Extending Sight

What makes human eyes unique is the brain, which gives us the power to extend the mechanics of vision. With telescopes and microscopes, we see to the stars and into the living cell.

In 1614, the Italian scientist Galileo was amazed when he looked through one of the first microscopes: “I have seen flies which look as big as lambs and have learned that they are covered over with hair and have very pointed nails by means of which they keep themselves up and walk on glass, although hanging feet upwards, by inserting the point of their nails in the pores of the glass.”

“I discovered living creatures in rain…they sometimes stuck out two little horns, which were continually moved after the fashion of a horse's ears. I imagine that ten hundred thousand of these very little animacules are not as big as an ordinary grain of sand.”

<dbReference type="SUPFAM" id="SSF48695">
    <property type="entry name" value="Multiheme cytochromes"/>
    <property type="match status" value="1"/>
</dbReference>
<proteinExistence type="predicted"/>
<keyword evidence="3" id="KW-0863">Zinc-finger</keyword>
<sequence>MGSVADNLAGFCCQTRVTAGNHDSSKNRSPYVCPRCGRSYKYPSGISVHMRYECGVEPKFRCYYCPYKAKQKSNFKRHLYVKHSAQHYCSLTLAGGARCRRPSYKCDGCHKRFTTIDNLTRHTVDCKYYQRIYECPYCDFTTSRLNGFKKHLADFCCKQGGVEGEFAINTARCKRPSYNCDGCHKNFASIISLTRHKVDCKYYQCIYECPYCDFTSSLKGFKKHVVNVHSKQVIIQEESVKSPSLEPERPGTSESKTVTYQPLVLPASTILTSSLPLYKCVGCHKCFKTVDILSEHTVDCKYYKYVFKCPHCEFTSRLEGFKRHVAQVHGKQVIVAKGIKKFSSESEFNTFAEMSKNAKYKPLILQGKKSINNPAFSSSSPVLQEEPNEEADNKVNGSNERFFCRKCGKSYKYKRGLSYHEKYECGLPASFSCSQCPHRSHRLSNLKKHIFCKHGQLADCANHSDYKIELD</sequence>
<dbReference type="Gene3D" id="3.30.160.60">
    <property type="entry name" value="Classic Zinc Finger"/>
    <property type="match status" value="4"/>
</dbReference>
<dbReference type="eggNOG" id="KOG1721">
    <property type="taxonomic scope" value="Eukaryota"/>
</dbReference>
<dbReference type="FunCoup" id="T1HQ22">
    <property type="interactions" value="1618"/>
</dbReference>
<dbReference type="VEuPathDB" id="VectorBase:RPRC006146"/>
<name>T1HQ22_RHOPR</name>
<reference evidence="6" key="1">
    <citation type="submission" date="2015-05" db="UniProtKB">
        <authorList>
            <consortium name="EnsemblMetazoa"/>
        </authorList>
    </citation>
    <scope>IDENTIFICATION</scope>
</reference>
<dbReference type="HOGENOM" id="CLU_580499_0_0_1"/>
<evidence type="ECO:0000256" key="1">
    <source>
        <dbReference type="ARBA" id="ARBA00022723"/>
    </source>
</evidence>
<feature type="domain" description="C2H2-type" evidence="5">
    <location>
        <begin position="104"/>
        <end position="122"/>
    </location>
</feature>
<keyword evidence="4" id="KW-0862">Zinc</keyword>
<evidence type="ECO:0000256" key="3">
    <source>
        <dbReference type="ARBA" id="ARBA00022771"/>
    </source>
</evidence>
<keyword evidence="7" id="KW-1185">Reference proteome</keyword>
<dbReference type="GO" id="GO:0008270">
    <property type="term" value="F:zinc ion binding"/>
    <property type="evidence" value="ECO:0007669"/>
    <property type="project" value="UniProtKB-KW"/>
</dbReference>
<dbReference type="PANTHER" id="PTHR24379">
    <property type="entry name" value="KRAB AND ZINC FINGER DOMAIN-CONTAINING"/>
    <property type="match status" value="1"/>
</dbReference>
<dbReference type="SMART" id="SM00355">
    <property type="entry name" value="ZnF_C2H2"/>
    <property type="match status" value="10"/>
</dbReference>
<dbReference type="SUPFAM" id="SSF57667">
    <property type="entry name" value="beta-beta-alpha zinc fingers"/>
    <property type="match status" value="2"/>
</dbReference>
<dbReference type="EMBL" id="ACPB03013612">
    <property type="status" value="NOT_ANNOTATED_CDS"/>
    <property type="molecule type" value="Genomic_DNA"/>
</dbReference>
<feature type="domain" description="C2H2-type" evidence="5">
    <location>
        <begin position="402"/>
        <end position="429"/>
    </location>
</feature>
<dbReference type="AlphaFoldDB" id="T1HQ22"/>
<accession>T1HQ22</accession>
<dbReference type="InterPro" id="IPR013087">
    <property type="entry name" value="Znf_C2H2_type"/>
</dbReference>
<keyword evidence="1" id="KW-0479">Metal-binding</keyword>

–Anton von Leeuwenhoek, 1675

Can you match each picture with what it is?

  1. A: a butterfly wing
  2. B: a rose petal
  3. C: a grain of pollen
  4. D: an insect
  5. E: butterfly eggs on a raspberry
  6. F: tooth decay
  1. 1: a round object with many points
  2. 2: a small animal with antennae
  3. 3: surface of an object with cracks in it
  4. 4: rows of fluffy-looking rectangular objects
  5. 5: rows of rounded, reddish-orange objects with ridges on them
  6. 6: hollow, blue-gray cylinders on a fuzzy, grass-like surface



Being the only one of its kind.

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  1. Which of these photos is the most interesting photo to you? Why? Explain your answer in a sentence or two.
  2. Pick an object that you would like to magnify. Tell why you would like to magnify that object. Write a sentence or two for your answer.